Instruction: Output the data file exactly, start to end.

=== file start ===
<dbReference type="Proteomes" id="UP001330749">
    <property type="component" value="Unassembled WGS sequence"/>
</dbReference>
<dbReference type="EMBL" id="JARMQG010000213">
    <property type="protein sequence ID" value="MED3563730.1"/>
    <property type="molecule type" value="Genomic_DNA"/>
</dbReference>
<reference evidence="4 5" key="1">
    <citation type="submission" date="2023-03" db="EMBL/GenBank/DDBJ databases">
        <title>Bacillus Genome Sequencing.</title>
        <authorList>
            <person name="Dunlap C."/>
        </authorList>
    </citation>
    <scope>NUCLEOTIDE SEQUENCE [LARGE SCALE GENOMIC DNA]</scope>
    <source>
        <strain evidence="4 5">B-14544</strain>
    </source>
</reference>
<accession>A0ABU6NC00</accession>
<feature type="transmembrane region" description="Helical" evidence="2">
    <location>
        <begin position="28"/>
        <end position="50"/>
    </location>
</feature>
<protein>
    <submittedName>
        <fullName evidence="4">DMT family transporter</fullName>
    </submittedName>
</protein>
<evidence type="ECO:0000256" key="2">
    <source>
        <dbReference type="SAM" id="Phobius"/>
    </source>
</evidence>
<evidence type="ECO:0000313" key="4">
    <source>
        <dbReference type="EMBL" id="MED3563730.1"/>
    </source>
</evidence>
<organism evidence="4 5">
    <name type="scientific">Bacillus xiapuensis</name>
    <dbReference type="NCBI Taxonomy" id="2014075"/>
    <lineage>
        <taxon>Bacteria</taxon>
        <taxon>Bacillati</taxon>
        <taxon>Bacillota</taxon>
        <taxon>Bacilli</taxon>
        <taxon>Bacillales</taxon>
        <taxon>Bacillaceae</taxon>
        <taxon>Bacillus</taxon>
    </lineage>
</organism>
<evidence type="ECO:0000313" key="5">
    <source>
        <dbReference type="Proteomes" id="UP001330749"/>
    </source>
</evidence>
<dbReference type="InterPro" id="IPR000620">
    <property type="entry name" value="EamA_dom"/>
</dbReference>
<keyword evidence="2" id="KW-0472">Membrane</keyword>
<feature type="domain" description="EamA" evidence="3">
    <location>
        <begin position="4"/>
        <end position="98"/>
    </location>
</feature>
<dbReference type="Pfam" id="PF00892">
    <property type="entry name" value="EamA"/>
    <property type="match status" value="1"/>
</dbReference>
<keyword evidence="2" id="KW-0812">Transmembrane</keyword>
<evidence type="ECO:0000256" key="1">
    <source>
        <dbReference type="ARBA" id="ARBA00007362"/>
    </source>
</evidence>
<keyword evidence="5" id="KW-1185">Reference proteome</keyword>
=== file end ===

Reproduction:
<dbReference type="Proteomes" id="UP001330749">
    <property type="component" value="Unassembled WGS sequence"/>
</dbReference>
<dbReference type="EMBL" id="JARMQG010000213">
    <property type="protein sequence ID" value="MED3563730.1"/>
    <property type="molecule type" value="Genomic_DNA"/>
</dbReference>
<reference evidence="4 5" key="1">
    <citation type="submission" date="2023-03" db="EMBL/GenBank/DDBJ databases">
        <title>Bacillus Genome Sequencing.</title>
        <authorList>
            <person name="Dunlap C."/>
        </authorList>
    </citation>
    <scope>NUCLEOTIDE SEQUENCE [LARGE SCALE GENOMIC DNA]</scope>
    <source>
        <strain evidence="4 5">B-14544</strain>
    </source>
</reference>
<accession>A0ABU6NC00</accession>
<feature type="transmembrane region" description="Helical" evidence="2">
    <location>
        <begin position="28"/>
        <end position="50"/>
    </location>
</feature>
<protein>
    <submittedName>
        <fullName evidence="4">DMT family transporter</fullName>
    </submittedName>
</protein>
<evidence type="ECO:0000256" key="2">
    <source>
        <dbReference type="SAM" id="Phobius"/>
    </source>
</evidence>
<evidence type="ECO:0000313" key="4">
    <source>
        <dbReference type="EMBL" id="MED3563730.1"/>
    </source>
</evidence>
<organism evidence="4 5">
    <name type="scientific">Bacillus xiapuensis</name>
    <dbReference type="NCBI Taxonomy" id="2014075"/>
    <lineage>
        <taxon>Bacteria</taxon>
        <taxon>Bacillati</taxon>
        <taxon>Bacillota</taxon>
        <taxon>Bacilli</taxon>
        <taxon>Bacillales</taxon>
        <taxon>Bacillaceae</taxon>
        <taxon>Bacillus</taxon>
    </lineage>
</organism>
<evidence type="ECO:0000313" key="5">
    <source>
        <dbReference type="Proteomes" id="UP001330749"/>
    </source>
</evidence>
<dbReference type="InterPro" id="IPR000620">
    <property type="entry name" value="EamA_dom"/>
</dbReference>
<keyword evidence="2" id="KW-0472">Membrane</keyword>
<feature type="domain" description="EamA" evidence="3">
    <location>
        <begin position="4"/>
        <end position="98"/>
    </location>
</feature>
<dbReference type="Pfam" id="PF00892">
    <property type="entry name" value="EamA"/>
    <property type="match status" value="1"/>
</dbReference>
<keyword evidence="2" id="KW-0812">Transmembrane</keyword>
<evidence type="ECO:0000256" key="1">
    <source>
        <dbReference type="ARBA" id="ARBA00007362"/>
    </source>
</evidence>
<keyword evidence="5" id="KW-1185">Reference proteome</keyword>